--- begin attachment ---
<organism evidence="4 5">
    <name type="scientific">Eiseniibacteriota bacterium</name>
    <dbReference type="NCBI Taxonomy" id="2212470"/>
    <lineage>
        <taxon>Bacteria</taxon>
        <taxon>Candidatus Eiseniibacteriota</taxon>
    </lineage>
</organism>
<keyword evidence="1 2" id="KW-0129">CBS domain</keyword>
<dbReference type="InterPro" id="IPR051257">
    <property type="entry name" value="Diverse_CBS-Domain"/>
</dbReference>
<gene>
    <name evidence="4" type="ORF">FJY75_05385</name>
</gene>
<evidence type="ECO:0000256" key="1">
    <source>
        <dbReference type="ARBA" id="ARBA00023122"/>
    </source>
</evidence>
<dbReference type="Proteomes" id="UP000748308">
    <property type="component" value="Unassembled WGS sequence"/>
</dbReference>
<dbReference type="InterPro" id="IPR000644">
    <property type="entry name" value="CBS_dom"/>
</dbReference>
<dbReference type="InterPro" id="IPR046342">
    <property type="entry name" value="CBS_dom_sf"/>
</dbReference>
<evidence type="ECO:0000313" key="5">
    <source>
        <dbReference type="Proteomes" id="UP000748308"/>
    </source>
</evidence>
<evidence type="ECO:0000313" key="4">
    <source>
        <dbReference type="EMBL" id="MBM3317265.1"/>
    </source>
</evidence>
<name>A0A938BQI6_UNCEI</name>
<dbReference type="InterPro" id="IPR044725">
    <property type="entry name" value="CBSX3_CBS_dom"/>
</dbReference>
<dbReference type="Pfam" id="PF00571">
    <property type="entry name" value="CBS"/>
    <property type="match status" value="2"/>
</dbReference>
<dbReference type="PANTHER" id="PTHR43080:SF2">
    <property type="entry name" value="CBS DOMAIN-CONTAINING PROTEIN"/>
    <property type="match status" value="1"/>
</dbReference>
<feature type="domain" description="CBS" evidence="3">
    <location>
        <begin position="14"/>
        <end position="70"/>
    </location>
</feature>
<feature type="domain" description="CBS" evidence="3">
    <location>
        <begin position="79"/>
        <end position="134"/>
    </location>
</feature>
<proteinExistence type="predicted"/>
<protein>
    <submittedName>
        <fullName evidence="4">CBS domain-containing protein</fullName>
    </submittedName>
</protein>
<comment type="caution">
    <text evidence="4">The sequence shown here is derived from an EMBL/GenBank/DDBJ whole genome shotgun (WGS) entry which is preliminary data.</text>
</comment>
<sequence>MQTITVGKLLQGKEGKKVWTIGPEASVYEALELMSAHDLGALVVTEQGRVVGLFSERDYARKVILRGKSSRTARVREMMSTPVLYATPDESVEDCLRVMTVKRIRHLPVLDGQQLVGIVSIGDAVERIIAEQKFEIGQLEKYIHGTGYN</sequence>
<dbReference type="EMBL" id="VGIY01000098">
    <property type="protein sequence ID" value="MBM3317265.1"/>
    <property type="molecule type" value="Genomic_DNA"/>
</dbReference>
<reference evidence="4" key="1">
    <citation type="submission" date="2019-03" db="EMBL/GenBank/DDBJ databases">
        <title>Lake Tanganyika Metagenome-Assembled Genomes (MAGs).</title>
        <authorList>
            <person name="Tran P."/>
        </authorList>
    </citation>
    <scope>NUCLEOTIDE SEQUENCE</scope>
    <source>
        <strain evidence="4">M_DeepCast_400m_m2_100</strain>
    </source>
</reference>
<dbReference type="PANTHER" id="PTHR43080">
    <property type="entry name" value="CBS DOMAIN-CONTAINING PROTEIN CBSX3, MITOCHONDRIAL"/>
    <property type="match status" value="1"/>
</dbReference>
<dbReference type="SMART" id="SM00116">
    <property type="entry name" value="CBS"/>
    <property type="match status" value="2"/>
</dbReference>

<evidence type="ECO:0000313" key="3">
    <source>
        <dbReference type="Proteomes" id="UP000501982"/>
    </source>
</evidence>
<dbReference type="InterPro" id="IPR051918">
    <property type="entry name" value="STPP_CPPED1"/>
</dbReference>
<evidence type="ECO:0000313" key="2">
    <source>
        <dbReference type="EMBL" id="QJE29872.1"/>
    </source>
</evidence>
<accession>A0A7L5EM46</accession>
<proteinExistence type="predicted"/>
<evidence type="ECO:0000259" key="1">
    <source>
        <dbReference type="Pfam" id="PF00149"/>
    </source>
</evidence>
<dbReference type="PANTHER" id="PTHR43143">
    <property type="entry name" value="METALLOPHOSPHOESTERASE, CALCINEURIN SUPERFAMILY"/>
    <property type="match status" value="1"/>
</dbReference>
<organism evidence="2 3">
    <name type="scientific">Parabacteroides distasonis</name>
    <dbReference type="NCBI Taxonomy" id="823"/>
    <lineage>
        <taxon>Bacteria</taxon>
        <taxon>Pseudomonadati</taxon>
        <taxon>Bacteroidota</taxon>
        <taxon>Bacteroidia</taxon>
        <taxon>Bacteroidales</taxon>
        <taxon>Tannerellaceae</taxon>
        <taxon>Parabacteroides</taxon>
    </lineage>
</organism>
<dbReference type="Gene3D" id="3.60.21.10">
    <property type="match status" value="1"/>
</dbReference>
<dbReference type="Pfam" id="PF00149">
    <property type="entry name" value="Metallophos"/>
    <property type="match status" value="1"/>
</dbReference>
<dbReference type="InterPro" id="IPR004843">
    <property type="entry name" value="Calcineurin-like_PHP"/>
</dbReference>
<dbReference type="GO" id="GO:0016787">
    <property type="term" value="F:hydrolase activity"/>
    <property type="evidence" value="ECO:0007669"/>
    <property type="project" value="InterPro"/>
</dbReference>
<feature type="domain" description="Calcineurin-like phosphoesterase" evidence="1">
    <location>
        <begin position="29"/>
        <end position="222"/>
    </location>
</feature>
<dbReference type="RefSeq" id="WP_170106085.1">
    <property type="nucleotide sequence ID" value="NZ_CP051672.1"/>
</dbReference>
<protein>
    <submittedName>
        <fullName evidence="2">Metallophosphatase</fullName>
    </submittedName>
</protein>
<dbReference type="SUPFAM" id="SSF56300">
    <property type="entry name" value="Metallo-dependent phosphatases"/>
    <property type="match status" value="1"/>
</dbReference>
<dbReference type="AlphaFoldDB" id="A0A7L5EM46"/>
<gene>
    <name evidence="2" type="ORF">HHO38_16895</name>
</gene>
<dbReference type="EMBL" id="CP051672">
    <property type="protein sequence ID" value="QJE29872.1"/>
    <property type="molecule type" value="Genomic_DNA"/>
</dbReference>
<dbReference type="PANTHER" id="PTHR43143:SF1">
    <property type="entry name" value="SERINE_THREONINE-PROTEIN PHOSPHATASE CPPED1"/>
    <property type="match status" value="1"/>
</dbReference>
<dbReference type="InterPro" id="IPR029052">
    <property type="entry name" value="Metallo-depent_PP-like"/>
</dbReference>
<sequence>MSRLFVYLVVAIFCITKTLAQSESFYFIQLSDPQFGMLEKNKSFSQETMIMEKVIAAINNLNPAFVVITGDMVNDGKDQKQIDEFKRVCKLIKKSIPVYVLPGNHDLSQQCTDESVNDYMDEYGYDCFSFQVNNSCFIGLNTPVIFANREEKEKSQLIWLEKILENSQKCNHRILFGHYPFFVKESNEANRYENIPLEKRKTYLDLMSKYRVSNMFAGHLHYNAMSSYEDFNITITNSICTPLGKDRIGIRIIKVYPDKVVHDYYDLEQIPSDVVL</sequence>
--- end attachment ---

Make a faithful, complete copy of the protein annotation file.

<organism evidence="4 5">
    <name type="scientific">Eiseniibacteriota bacterium</name>
    <dbReference type="NCBI Taxonomy" id="2212470"/>
    <lineage>
        <taxon>Bacteria</taxon>
        <taxon>Candidatus Eiseniibacteriota</taxon>
    </lineage>
</organism>
<keyword evidence="1 2" id="KW-0129">CBS domain</keyword>
<dbReference type="InterPro" id="IPR051257">
    <property type="entry name" value="Diverse_CBS-Domain"/>
</dbReference>
<gene>
    <name evidence="4" type="ORF">FJY75_05385</name>
</gene>
<evidence type="ECO:0000256" key="1">
    <source>
        <dbReference type="ARBA" id="ARBA00023122"/>
    </source>
</evidence>
<dbReference type="Proteomes" id="UP000748308">
    <property type="component" value="Unassembled WGS sequence"/>
</dbReference>
<dbReference type="InterPro" id="IPR000644">
    <property type="entry name" value="CBS_dom"/>
</dbReference>
<dbReference type="InterPro" id="IPR046342">
    <property type="entry name" value="CBS_dom_sf"/>
</dbReference>
<evidence type="ECO:0000313" key="5">
    <source>
        <dbReference type="Proteomes" id="UP000748308"/>
    </source>
</evidence>
<evidence type="ECO:0000313" key="4">
    <source>
        <dbReference type="EMBL" id="MBM3317265.1"/>
    </source>
</evidence>
<name>A0A938BQI6_UNCEI</name>
<dbReference type="InterPro" id="IPR044725">
    <property type="entry name" value="CBSX3_CBS_dom"/>
</dbReference>
<dbReference type="Pfam" id="PF00571">
    <property type="entry name" value="CBS"/>
    <property type="match status" value="2"/>
</dbReference>
<dbReference type="PANTHER" id="PTHR43080:SF2">
    <property type="entry name" value="CBS DOMAIN-CONTAINING PROTEIN"/>
    <property type="match status" value="1"/>
</dbReference>
<feature type="domain" description="CBS" evidence="3">
    <location>
        <begin position="14"/>
        <end position="70"/>
    </location>
</feature>
<feature type="domain" description="CBS" evidence="3">
    <location>
        <begin position="79"/>
        <end position="134"/>
    </location>
</feature>
<proteinExistence type="predicted"/>
<protein>
    <submittedName>
        <fullName evidence="4">CBS domain-containing protein</fullName>
    </submittedName>
</protein>
<comment type="caution">
    <text evidence="4">The sequence shown here is derived from an EMBL/GenBank/DDBJ whole genome shotgun (WGS) entry which is preliminary data.</text>
</comment>
<sequence>MQTITVGKLLQGKEGKKVWTIGPEASVYEALELMSAHDLGALVVTEQGRVVGLFSERDYARKVILRGKSSRTARVREMMSTPVLYATPDESVEDCLRVMTVKRIRHLPVLDGQQLVGIVSIGDAVERIIAEQKFEIGQLEKYIHGTGYN</sequence>
<dbReference type="EMBL" id="VGIY01000098">
    <property type="protein sequence ID" value="MBM3317265.1"/>
    <property type="molecule type" value="Genomic_DNA"/>
</dbReference>
<reference evidence="4" key="1">
    <citation type="submission" date="2019-03" db="EMBL/GenBank/DDBJ databases">
        <title>Lake Tanganyika Metagenome-Assembled Genomes (MAGs).</title>
        <authorList>
            <person name="Tran P."/>
        </authorList>
    </citation>
    <scope>NUCLEOTIDE SEQUENCE</scope>
    <source>
        <strain evidence="4">M_DeepCast_400m_m2_100</strain>
    </source>
</reference>
<dbReference type="PANTHER" id="PTHR43080">
    <property type="entry name" value="CBS DOMAIN-CONTAINING PROTEIN CBSX3, MITOCHONDRIAL"/>
    <property type="match status" value="1"/>
</dbReference>
<dbReference type="SMART" id="SM00116">
    <property type="entry name" value="CBS"/>
    <property type="match status" value="2"/>
</dbReference>

<evidence type="ECO:0000313" key="3">
    <source>
        <dbReference type="Proteomes" id="UP000501982"/>
    </source>
</evidence>
<dbReference type="InterPro" id="IPR051918">
    <property type="entry name" value="STPP_CPPED1"/>
</dbReference>
<evidence type="ECO:0000313" key="2">
    <source>
        <dbReference type="EMBL" id="QJE29872.1"/>
    </source>
</evidence>
<accession>A0A7L5EM46</accession>
<proteinExistence type="predicted"/>
<evidence type="ECO:0000259" key="1">
    <source>
        <dbReference type="Pfam" id="PF00149"/>
    </source>
</evidence>
<dbReference type="PANTHER" id="PTHR43143">
    <property type="entry name" value="METALLOPHOSPHOESTERASE, CALCINEURIN SUPERFAMILY"/>
    <property type="match status" value="1"/>
</dbReference>
<organism evidence="2 3">
    <name type="scientific">Parabacteroides distasonis</name>
    <dbReference type="NCBI Taxonomy" id="823"/>
    <lineage>
        <taxon>Bacteria</taxon>
        <taxon>Pseudomonadati</taxon>
        <taxon>Bacteroidota</taxon>
        <taxon>Bacteroidia</taxon>
        <taxon>Bacteroidales</taxon>
        <taxon>Tannerellaceae</taxon>
        <taxon>Parabacteroides</taxon>
    </lineage>
</organism>
<dbReference type="Gene3D" id="3.60.21.10">
    <property type="match status" value="1"/>
</dbReference>
<dbReference type="Pfam" id="PF00149">
    <property type="entry name" value="Metallophos"/>
    <property type="match status" value="1"/>
</dbReference>
<dbReference type="InterPro" id="IPR004843">
    <property type="entry name" value="Calcineurin-like_PHP"/>
</dbReference>
<dbReference type="GO" id="GO:0016787">
    <property type="term" value="F:hydrolase activity"/>
    <property type="evidence" value="ECO:0007669"/>
    <property type="project" value="InterPro"/>
</dbReference>
<feature type="domain" description="Calcineurin-like phosphoesterase" evidence="1">
    <location>
        <begin position="29"/>
        <end position="222"/>
    </location>
</feature>
<dbReference type="RefSeq" id="WP_170106085.1">
    <property type="nucleotide sequence ID" value="NZ_CP051672.1"/>
</dbReference>
<protein>
    <submittedName>
        <fullName evidence="2">Metallophosphatase</fullName>
    </submittedName>
</protein>
<dbReference type="SUPFAM" id="SSF56300">
    <property type="entry name" value="Metallo-dependent phosphatases"/>
    <property type="match status" value="1"/>
</dbReference>
<dbReference type="AlphaFoldDB" id="A0A7L5EM46"/>
<gene>
    <name evidence="2" type="ORF">HHO38_16895</name>
</gene>
<dbReference type="EMBL" id="CP051672">
    <property type="protein sequence ID" value="QJE29872.1"/>
    <property type="molecule type" value="Genomic_DNA"/>
</dbReference>
<dbReference type="PANTHER" id="PTHR43143:SF1">
    <property type="entry name" value="SERINE_THREONINE-PROTEIN PHOSPHATASE CPPED1"/>
    <property type="match status" value="1"/>
</dbReference>
<dbReference type="InterPro" id="IPR029052">
    <property type="entry name" value="Metallo-depent_PP-like"/>
</dbReference>
<sequence>MSRLFVYLVVAIFCITKTLAQSESFYFIQLSDPQFGMLEKNKSFSQETMIMEKVIAAINNLNPAFVVITGDMVNDGKDQKQIDEFKRVCKLIKKSIPVYVLPGNHDLSQQCTDESVNDYMDEYGYDCFSFQVNNSCFIGLNTPVIFANREEKEKSQLIWLEKILENSQKCNHRILFGHYPFFVKESNEANRYENIPLEKRKTYLDLMSKYRVSNMFAGHLHYNAMSSYEDFNITITNSICTPLGKDRIGIRIIKVYPDKVVHDYYDLEQIPSDVVL</sequence>